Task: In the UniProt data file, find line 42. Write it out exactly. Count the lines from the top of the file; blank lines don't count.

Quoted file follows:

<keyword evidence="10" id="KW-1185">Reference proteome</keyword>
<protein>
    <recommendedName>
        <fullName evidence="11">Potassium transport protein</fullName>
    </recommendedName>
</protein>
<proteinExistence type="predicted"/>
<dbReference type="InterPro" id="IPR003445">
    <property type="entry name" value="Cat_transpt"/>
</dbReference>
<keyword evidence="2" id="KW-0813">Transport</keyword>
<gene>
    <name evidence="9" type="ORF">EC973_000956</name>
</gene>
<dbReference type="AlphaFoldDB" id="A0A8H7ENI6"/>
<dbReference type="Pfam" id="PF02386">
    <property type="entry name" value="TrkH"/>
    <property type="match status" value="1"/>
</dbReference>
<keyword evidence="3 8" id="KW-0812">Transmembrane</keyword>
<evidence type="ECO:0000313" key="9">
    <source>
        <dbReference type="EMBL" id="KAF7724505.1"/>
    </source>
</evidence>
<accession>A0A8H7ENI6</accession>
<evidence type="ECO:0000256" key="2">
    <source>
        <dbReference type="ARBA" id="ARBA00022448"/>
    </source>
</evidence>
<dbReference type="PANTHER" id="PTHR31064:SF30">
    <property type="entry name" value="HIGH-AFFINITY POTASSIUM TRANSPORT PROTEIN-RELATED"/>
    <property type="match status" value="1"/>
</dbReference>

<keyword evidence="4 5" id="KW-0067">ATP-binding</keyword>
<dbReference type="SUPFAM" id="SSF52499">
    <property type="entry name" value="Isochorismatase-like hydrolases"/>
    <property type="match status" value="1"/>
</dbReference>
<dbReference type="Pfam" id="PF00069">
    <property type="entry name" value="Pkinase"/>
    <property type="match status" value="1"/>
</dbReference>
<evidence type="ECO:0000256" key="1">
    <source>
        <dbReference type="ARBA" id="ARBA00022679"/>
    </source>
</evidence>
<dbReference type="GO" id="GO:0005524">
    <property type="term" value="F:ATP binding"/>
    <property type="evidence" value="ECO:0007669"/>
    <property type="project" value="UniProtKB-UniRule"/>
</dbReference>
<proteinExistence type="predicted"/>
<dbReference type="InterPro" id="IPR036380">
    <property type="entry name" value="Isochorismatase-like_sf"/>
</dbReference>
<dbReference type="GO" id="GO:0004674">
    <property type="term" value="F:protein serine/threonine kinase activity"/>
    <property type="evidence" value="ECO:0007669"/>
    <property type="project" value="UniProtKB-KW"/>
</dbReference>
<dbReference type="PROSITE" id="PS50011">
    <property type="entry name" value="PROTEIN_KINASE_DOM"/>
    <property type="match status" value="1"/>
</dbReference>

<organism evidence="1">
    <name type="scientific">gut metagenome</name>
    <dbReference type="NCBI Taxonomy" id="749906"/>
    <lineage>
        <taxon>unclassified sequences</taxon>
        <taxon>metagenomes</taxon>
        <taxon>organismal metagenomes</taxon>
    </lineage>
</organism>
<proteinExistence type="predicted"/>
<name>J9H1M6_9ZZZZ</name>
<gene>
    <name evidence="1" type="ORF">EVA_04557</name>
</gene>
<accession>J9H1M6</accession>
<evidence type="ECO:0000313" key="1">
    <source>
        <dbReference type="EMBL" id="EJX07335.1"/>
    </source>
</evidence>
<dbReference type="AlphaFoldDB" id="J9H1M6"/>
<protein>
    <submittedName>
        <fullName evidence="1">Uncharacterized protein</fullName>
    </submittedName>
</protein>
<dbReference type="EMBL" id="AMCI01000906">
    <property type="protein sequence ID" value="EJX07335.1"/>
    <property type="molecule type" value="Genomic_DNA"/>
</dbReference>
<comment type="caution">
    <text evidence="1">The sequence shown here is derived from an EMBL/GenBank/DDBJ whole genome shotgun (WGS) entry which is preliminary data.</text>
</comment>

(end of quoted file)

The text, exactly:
    <property type="entry name" value="Pkinase"/>